Businesses generate vast amounts of data every single day, mostly so-called dark data or information that go unused. Long before the current pandemic-driven e-commerce boom, a search technology firm estimated that 7.5 septillion gigabytes of data were generated by businesses worldwide each day.
That number has reached stratospheric levels in today’s environment. In the retail space, customer feedback data has been growing in leaps and bounds over the past decade as newer digital tools are deployed for people to socially interact — think Twitter, Snapchat and Instagram, to name a few. More consumers are using apps and various digital tools to communicate with customer representatives, often to express their satisfaction with products they like or displeasure with those that fail to meet their expectations.
The massive data flow is a constant source of worry for cybersecurity experts, but their business counterparts also have other concerns: how to mine the vast information for valuable insights (such as consumer behavioral patterns) that can be used to enhance the organization’s digital transformation journey and overall customer experience. Increasingly, gathering customers’ digital sentiments has become essential for retailers when they are making operational decisions around market expansion, product development, brand enhancements, risk mitigation, fraud detection and inventory management.
“Retailers are increasingly relying on customers’ digital sentiments to make operational decisions around market expansion, product development, brand enhancements, risk mitigation, fraud detection and inventory management.”
The client needed to understand the nature and magnitude of customer sentiments received daily and formalize a process to address them. Improving customer satisfaction was the ultimate goal. Additionally, the team had to work fast and efficiently.
Recently, a luxury apparel company engaged Protiviti on a customer issue analysis project that involved analyzing emails and Instagram chats. The primary task for the apparel company was to understand the nature and magnitude of customer sentiments received daily. Second, it needed to devise a process of categorizing these issues so they can be easily addressed. The ultimate goal was to improve customer satisfaction.
Urgency was a factor in the project timeline. Specifically, because the company generates about 50% of its revenues in the fourth quarter, traditionally its peak season, the company wanted the project to be completed during the low season and before the rush of business activity at the end of the year. In other words, the engagement team had to work fast and efficiently.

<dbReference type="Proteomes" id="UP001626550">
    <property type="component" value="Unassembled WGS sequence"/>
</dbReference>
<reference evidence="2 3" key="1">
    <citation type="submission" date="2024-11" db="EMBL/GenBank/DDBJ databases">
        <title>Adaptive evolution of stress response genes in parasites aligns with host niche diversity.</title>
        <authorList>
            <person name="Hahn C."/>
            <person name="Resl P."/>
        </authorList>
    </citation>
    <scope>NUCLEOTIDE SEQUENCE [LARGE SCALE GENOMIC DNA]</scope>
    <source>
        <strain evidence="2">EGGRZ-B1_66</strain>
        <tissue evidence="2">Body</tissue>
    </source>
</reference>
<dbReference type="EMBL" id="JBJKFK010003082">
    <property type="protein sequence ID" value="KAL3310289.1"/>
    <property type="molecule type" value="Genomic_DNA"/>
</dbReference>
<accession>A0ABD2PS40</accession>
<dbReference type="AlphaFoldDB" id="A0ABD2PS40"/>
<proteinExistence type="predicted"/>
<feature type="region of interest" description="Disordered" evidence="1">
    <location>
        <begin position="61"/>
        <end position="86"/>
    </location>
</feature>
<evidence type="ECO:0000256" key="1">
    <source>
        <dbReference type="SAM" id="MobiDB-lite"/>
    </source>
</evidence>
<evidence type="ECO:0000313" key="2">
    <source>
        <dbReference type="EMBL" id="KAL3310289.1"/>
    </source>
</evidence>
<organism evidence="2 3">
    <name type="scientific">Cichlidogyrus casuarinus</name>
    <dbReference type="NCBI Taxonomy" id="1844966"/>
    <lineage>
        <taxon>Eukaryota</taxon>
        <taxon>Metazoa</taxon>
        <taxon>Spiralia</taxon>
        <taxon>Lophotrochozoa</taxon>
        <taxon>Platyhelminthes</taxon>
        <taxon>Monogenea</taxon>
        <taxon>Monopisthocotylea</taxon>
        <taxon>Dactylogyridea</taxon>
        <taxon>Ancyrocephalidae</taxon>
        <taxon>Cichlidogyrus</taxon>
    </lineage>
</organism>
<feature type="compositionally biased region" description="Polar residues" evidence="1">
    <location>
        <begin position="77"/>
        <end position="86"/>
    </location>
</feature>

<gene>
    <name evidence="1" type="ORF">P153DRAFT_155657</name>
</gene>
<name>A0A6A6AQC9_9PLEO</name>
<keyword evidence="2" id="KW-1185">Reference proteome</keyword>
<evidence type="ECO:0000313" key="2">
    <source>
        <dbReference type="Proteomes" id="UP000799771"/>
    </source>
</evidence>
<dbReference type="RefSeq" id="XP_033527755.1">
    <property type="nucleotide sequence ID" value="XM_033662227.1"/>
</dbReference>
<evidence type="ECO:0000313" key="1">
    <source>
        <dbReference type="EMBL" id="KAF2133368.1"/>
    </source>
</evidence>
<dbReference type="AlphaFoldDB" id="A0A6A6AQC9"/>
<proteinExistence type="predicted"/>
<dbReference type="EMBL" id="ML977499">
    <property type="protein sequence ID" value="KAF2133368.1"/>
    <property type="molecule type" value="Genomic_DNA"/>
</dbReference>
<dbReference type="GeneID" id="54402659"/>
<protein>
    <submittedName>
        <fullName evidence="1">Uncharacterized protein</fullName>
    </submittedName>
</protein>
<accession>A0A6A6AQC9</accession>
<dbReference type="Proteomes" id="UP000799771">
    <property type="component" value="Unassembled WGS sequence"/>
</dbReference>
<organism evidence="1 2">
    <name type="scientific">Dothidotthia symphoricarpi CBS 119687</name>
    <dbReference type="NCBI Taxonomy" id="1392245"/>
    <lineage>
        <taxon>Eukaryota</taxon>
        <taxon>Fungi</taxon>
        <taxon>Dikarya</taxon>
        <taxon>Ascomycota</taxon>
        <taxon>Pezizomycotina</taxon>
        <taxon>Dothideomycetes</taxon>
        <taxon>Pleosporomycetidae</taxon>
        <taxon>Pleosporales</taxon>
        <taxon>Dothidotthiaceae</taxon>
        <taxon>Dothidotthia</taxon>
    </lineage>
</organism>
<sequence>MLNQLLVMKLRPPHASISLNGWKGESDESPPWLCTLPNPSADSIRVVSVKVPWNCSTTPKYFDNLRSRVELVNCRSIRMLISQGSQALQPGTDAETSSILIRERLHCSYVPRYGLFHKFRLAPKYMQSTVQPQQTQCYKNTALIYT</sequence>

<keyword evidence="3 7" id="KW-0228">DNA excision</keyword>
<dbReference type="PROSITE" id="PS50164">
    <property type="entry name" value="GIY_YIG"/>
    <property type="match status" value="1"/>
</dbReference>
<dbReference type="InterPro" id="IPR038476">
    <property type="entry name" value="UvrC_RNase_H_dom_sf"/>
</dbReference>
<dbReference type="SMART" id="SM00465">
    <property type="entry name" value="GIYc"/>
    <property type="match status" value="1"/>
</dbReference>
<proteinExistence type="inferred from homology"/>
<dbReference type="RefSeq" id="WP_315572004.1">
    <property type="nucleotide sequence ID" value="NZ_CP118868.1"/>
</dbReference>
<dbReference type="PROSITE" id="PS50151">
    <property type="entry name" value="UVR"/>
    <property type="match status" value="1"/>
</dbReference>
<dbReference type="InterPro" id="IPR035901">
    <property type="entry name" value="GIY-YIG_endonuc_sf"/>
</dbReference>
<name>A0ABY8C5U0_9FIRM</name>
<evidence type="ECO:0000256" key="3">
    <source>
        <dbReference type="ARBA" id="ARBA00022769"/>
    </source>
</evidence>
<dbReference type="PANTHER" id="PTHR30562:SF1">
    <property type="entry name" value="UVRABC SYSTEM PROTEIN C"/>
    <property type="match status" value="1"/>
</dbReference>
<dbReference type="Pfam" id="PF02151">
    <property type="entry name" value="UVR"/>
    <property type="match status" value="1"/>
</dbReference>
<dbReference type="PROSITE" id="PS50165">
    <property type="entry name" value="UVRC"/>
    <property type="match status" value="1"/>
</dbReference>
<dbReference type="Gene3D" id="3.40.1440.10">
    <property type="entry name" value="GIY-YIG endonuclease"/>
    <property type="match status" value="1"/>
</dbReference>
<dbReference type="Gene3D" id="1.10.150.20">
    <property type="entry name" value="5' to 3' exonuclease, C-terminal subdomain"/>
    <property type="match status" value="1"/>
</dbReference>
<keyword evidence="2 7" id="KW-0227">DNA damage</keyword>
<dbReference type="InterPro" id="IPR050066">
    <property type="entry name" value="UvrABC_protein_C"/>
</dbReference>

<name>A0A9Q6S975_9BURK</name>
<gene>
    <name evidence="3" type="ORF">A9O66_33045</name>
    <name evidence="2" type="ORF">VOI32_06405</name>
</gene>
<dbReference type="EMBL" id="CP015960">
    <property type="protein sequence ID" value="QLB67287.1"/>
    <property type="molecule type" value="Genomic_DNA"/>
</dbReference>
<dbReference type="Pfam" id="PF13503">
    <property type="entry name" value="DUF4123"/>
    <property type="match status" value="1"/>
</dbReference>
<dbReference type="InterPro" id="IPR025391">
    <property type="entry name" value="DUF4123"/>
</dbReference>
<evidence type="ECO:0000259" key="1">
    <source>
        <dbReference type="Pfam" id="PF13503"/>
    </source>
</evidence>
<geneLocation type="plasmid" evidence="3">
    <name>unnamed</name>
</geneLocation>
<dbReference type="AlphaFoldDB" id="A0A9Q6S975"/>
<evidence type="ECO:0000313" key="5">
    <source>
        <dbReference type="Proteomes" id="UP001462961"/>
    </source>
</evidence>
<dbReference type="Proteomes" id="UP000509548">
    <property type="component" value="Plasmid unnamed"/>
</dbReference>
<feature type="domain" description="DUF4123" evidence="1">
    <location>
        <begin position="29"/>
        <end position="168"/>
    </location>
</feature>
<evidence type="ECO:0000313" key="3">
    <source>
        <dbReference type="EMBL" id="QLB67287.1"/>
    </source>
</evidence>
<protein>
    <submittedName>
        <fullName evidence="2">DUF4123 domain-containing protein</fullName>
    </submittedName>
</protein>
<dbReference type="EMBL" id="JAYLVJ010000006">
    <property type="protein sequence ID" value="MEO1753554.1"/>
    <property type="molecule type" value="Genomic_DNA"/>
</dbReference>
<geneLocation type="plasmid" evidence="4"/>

However, before the team could start on the project, it needed to build proprietary intelligent tools to sort and analyze the data, a highly technical process that requires testing and calibration to fit the organization’s specific needs — which, if performed incorrectly, could result in lost time and money.
The team built an artificial intelligence and machine-learning (ML) tool or algorithm for the project. Here’s how it worked: The algorithm was pretrained on millions of English words, with the capability to understand the general meaning of texts in many different contexts. It was also designed to group similar concerns into various category levels to allow the company to identify the root causes of persistent or common issues.
With this powerful tool in hand, the engagement team began the process of extracting and analyzing more than 100,000 Instagram chats sent by the customers. The team immediately identified and flagged a number of key issues related to shipping, tracking, open payments, loyalty programs, and website challenges. Then, the issues were subsequently sorted across 34 different categories.
The apparel company used insights from the analysis to enhance critical processes and improve inventory planning to ensure proper delivery, reduced costs and more personalized services for customers.
Take this example of an email text message from a customer: “The leggings I ordered were damaged and had some torn snags on them.” In this case, the module picked up the keyword “damaged” during its initial scan, prompting the message to be correctly labeled as a product-quality issue and then subsequently recategorized as a return-or-exchange issue so it could be routed to the appropriate department for a quick resolution.
After categorization, a root cause analysis was conducted to understand the frequency of specific issues. The root cause issues were determined to fit into three broad categories: website features, inventory management and delivery and logistics.
Using the insights from the analysis, the apparel company was able to begin critical process enhancements, including rebuilding certain website features to be user friendly, updating the return portal to eliminate frequent glitches, improving the inventory planning schedule to align with the website to reflect current product availability, and reviewing third-party shipping vendors and shipment processes to ensure proper delivery and reduced costs.
Now, the company clearly has a better understanding of customers and their views on its products. The knowledge has allowed the company to develop more personalized services for customers and forge deeper connections with them. Finally, going through the process of analyzing customer feedback data has improved the algorithms used, which means they can be recalibrated to perform more effectively during the next go-around.